Fame in effect reverses the whole assimilation scenario. Celebrity becomes a kind of nation unto itself, one which bestows a special passport on its subject and his family, all of whom know the world a bit differently than it’s known by others. For my father, a flamboyant literary figure of the thirties and forties, fame involved both licenses and personal and professional liabilities. But as he got older, having passed his golden moment and become a parent and then an ex-husband, his persona changed, and some of my fondest memories of him have to do with this change.
At his height, as the new American wizard of the short story and then quickly the enfant terrible of the American theater, Saroyan became for the 1930s a literary figure comparable to what F. Scott Fitzgerald had been for the 1920s. He was, on the testimony of many, a socially dominant figure, young, handsome, loud, funny and, to use one of his favorite words, swift. Even after his glory days had long passed, he retained that accelerated temper—he was forever moving somewhere, walking, talking, looking, exclaiming at things—and he was the father of a son whose own temper, while similar in certain ways, was generally a study in contrast. I don’t have my father’s speed, and my temper is less exhibitionistic, though not immune to theatrics. What moves me in my memories of him are the times at which, I see now, he recognizably lowered his own natural volume to take in his son’s quieter register. He was interested, in a word, which can’t be said of every father. We spent time together; we discussed many things. The child of a broken marriage that left both parties embittered, I realized rather late in life that, unlike many of my male friends, I actually knew my father; I laughed with him, I saw him in good times and bad. If he could be impossible — and he could be — knowing him was an incomparable gift of my life.
Unlike his immediate predecessor, Fitzgerald, who was gone at forty-four, and his successor, Jack Kerouac, gone at forty-seven — he was a survivor. My father died at 72, and in his later years, while no longer the movie-star figure of his youth, he had recovered his literary balance in a series of memoirs and a late series of stories where he was back at the top of his form.
Having found vocation early on, long before fame found him, he had its support later in his life when much else had been lost, including that fame, his ill-fated marriage, and two children from whom in his last years he was estranged. Nonetheless, he went on writing, went on making his drawings and water colors, and being William Saroyan in the larger literary community that never forgot him. It was an imperishable inheritance he had discovered, and it stood him in good stead in his lean later years. While he’d known a public apotheosis as a writer that only a handful in his century achieved, and the passing of which was fatally punishing for a seeming majority of them, he lived on, perhaps not so unhappily, in the way of an artisan, ever engaged by his art and craft.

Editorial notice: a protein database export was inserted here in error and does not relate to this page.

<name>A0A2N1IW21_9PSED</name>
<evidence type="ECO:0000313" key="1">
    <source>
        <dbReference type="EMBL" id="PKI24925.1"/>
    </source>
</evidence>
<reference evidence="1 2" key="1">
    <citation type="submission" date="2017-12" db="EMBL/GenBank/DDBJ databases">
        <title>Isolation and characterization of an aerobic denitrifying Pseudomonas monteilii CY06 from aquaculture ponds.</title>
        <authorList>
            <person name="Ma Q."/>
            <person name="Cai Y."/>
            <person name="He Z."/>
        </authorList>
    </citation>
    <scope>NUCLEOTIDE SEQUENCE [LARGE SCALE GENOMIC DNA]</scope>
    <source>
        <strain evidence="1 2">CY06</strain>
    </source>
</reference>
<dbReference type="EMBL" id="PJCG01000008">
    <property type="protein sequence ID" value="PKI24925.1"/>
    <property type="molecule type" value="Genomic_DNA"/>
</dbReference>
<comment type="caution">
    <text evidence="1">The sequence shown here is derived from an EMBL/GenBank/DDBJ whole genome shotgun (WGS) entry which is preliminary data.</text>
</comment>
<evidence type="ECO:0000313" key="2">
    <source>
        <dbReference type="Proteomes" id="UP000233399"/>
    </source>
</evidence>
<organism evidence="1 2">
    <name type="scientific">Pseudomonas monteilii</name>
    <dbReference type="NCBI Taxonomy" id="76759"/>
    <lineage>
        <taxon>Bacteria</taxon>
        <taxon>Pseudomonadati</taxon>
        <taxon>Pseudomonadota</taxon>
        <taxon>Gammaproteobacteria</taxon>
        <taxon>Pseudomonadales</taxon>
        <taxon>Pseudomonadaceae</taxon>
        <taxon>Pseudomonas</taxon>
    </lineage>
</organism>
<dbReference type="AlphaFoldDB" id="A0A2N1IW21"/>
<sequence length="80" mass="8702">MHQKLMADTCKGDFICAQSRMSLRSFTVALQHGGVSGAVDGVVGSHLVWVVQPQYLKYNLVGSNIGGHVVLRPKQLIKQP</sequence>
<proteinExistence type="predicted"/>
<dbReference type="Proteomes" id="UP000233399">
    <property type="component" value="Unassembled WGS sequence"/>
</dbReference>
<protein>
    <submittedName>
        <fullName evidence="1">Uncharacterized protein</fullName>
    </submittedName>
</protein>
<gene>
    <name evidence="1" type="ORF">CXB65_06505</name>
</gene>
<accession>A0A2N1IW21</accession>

In time, too, he came to disdain the particulars of the society that had given him such a wild ride. “We live in a bullshit culture,” he declared in a quiet, bemused tone after he’d done the round of television talk shows upon the publication of one of his later memoirs and seen the sales multiply geometrically. He was a beneficiary of the Oprah Club, as it were, before it existed, but he had known bigger sales before the advent of television and the new wrinkle wasn’t about to rock his world.
By the time I came to know him, then, leaving aside the bitterness he harbored toward my mother, he was a seasoned realist who had toughened and deepened over the years. He imparted to me his love for genuine art in all its forms, and when we were on good terms, it was something we could return to with pleasure.
At the same time, his temper had been damaged by his experience and he turned away from the larger life he might have known in his later years, perhaps knowing that he was constitutionally unequal to it. While a virile, attractive man virtually to the end of his life, he didn’t engage in any serious relationship after his double-marriage to and double-divorce from my mother, and now I think of this as a sad but in certain ways admirable realism. There may even have been in him a concern for the vulnerability of any partner he might have taken on — and there was never a shortage of willing women — perhaps now knowing himself to be more or less inflexibly a loner.
My mother, meanwhile, had found another life, with another man who seven years along in their marriage became a movie star, and yet she remained embittered, and, I believe, was ultimately more engaged by what had happened with my father in her youth than Bill, who had no significant new life afterwards, was himself.